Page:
It would take a special meanness of spirit not to admire the young Muslim women in our Insight pages today, building a new identity in their adopted homeland, all the while adhering to the dress code of their Islamic culture and religion.
Abseiling, kayaking, horse-riding and skiing, these women are keen to be New Zealanders, but see no reason to surrender their Muslim identity. "No one has really defined what a Kiwi-Muslim is," says Aliya Danzeisen, one of the founders of the Waikato Muslim Association. "Traditionally we have tried to assimilate; now it's about integration."
The distinction between the two terms may be lost on the many New Zealanders who still wrestle with the idea that this country's demographic make-up has transformed beyond recognition in barely a generation.
That process has not been without growing pains - it could hardly have been otherwise - but it has generally shaken down rather well and outbursts of racial warfare are, thankfully, not much seen here.
But the Kiwi-Muslims in the Waikato remind us of the recent brouhaha over two separate incidents in which Muslim women wearing headgear that covered their faces were refused the right to board buses. (The drivers later claimed to be suffering from maskophobia, a disorder hitherto unknown to psychiatry and unlikely to make the next edition of the textbooks).
The incident resulted in the instant creation of thousands of scholars of Islam, among them Paul Holmes who, despite having a bit of trouble telling his burqas from his niqabs, announced that headscarves looked silly on Muslims and Exclusive Brethren (though Audrey Hepburn and Grace Kelly managed to escape censure) and that "Muslim women have to get real" and fit in.
His point of view, enthusiastically though far from unanimously endorsed by online readers, would have seemed ironic to anyone with an appreciation of the country's colonial history. The earliest settlers certainly did not feel unduly bound by the old "When in Rome ..." protocol.
But it raises the question of whether we should require immigrants not only to observe our laws but also to adhere to our cultural mores, and, if so, how - and by whom - those mores are going to be defined.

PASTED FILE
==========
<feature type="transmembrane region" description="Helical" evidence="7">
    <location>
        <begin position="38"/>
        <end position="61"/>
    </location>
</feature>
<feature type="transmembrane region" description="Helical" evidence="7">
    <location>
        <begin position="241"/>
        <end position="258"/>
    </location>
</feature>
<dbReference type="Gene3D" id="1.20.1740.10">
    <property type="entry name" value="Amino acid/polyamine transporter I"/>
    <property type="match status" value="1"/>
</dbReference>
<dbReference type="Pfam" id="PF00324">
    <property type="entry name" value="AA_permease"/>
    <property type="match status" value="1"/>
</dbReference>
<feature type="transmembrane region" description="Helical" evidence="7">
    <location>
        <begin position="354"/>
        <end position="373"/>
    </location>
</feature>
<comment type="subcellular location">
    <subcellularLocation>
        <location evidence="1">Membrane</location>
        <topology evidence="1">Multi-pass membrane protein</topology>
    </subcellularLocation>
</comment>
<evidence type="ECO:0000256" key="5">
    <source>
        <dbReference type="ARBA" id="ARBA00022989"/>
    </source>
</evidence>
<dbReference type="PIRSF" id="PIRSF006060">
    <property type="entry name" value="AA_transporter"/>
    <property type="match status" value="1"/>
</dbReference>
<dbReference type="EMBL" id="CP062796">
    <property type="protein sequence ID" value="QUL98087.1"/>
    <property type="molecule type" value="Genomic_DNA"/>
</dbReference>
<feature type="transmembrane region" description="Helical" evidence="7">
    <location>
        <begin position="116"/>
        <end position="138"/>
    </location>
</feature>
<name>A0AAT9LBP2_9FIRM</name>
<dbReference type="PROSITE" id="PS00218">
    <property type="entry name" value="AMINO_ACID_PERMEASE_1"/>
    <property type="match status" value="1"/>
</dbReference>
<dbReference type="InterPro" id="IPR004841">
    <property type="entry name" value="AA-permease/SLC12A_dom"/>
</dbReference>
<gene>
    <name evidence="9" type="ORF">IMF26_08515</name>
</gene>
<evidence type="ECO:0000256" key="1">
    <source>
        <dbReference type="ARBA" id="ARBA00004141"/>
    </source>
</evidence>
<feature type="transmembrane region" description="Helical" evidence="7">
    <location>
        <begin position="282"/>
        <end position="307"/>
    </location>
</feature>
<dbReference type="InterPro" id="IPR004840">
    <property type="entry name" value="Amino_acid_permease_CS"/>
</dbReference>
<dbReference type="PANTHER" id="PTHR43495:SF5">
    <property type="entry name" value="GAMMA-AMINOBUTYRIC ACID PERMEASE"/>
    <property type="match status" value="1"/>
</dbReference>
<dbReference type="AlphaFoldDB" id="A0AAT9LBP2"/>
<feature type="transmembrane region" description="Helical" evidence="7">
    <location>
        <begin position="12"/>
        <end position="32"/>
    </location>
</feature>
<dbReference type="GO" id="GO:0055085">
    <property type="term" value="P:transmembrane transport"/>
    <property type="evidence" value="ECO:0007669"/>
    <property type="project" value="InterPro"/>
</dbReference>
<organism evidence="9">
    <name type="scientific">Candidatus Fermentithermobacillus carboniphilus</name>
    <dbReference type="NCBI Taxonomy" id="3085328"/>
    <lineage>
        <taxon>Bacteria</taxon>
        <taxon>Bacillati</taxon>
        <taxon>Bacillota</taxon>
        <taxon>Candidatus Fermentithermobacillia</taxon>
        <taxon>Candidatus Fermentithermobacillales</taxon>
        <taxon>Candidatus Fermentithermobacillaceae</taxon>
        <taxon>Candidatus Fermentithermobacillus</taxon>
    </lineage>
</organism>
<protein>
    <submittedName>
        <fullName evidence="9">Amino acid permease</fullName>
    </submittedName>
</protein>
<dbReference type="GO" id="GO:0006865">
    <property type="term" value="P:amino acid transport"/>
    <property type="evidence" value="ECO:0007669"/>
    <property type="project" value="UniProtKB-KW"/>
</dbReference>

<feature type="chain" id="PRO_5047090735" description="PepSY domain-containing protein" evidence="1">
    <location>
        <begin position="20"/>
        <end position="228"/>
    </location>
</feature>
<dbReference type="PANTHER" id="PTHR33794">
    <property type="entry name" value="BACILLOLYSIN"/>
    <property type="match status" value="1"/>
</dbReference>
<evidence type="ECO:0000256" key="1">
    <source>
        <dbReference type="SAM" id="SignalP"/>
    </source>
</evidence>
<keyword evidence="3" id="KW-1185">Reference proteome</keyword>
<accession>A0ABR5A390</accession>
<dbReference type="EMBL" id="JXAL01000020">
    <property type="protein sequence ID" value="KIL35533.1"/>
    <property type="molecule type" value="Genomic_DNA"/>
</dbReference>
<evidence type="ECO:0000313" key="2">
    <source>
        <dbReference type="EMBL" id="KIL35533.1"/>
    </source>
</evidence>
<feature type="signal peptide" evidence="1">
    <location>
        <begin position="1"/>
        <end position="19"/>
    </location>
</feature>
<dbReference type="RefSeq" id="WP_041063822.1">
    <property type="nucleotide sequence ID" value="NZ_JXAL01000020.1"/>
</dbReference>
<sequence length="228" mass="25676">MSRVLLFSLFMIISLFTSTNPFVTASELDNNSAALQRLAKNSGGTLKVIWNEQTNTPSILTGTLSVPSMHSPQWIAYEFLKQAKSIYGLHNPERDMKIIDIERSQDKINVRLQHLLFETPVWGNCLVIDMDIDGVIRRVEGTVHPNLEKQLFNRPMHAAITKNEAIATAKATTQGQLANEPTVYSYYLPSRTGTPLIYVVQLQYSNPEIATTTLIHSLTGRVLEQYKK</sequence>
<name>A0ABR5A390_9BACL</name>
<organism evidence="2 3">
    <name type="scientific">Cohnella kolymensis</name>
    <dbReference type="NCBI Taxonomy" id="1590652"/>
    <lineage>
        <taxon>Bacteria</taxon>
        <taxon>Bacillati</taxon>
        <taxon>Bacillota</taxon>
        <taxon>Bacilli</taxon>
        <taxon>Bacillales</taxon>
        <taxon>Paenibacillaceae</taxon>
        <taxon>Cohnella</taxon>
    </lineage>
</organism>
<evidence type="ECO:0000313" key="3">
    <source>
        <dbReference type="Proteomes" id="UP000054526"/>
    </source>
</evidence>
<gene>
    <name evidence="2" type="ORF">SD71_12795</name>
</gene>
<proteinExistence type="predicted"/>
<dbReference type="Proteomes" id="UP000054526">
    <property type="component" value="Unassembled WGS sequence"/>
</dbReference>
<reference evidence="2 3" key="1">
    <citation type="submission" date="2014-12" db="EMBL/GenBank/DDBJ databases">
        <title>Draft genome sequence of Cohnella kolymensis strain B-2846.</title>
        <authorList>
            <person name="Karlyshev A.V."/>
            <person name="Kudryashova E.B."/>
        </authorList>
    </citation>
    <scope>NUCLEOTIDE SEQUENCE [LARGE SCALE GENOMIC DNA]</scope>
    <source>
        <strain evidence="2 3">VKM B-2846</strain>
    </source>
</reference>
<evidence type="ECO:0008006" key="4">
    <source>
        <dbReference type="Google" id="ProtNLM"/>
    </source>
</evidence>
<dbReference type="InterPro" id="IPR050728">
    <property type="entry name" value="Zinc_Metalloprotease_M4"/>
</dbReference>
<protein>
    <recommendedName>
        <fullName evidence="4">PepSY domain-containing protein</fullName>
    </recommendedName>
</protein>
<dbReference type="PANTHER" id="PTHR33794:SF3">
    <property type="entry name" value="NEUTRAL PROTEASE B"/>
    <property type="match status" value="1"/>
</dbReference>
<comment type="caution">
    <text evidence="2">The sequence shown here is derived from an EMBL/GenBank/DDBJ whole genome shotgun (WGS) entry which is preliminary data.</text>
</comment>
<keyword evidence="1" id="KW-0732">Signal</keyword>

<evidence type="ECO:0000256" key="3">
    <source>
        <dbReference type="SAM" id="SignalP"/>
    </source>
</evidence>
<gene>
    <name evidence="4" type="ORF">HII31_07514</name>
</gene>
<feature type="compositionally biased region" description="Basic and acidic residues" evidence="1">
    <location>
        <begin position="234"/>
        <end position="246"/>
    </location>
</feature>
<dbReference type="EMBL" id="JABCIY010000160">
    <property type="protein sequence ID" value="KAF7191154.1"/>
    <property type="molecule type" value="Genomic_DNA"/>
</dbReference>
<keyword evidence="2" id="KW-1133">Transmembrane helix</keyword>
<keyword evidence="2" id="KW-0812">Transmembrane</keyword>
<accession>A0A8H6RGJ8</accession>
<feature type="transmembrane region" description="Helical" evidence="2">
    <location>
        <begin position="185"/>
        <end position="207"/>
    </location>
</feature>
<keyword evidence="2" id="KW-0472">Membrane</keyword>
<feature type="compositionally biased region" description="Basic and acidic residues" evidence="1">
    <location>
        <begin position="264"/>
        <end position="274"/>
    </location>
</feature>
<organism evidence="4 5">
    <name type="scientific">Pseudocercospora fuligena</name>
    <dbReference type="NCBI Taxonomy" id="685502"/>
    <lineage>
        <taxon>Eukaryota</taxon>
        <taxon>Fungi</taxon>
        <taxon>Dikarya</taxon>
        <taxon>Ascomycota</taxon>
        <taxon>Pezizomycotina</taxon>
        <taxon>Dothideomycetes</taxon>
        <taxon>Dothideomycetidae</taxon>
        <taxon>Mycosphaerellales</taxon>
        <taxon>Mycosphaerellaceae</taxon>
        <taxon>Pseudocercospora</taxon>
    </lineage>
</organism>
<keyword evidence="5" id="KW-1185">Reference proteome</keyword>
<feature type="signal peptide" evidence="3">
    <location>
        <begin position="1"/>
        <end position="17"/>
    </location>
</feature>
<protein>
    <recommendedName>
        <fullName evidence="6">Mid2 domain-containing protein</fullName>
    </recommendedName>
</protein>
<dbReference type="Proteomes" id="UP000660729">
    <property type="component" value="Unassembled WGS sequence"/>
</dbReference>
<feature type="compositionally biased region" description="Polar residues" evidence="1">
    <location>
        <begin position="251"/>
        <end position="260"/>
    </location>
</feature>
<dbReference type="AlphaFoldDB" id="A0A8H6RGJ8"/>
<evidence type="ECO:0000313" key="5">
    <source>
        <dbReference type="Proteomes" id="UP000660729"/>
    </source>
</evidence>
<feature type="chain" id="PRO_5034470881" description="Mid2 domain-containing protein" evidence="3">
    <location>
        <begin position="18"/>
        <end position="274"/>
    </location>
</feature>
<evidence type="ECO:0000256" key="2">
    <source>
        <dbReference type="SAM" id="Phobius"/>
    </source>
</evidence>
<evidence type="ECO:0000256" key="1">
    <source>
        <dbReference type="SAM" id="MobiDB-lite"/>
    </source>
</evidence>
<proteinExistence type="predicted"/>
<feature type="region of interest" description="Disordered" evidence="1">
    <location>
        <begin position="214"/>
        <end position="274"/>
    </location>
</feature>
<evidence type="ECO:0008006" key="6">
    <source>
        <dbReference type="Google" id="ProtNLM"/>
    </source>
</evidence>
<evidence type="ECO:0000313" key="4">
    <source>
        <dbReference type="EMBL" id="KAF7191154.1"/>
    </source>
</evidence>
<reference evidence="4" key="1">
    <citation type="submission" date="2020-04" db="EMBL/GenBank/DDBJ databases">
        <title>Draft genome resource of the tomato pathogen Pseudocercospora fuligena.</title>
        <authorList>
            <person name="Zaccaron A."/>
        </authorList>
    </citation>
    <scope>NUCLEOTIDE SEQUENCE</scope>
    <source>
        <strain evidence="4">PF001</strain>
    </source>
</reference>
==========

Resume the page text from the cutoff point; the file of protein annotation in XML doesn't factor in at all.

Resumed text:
In France, where they have banned the niqab and burqa (along with balaclavas and other masks), they estimate that fewer than 5000 of the country's 2 million Muslims wear the head coverings targeted by the law. On a proportionate basis barely a dozen of our 37,000 Muslims are likely to be dressed in the face-covering niqab.
In terms of the sheer numbers, this is hardly posing a threat to the New Zealand way of life. But, more to the point, it is worth asking what the "New Zealand way of life" is: whether it is fixed in a white, Christian past or fluid, constantly evolving as our population changes.
Within immigrant Muslim communities there is furious debate about whether the niqab is prescribed by scripture or by ancient tribalism. Many argue that it is a medieval form of oppression, but by the same token there are Western-educated Muslim women who have articulately attested to the freedom the niqab gives them from the prurient male gaze.
Plainly it is a matter that is evolving, and non-Muslims (particularly columnists) should consider whether it is their role to issue such definitive pronouncements. Living together means learning respect for the way others do things - not laying down the law about the way an undefined "we" do things here.
ELECTORAL REFERENDUM ACT 2010
Contrary to what we said in last week's editorial, the Electoral Referendum Act 2010 provides that at least six specified aspects of MMP must be considered in the Electoral Commission review that will follow the referendum regardless of its outcome.
- Herald on Sunday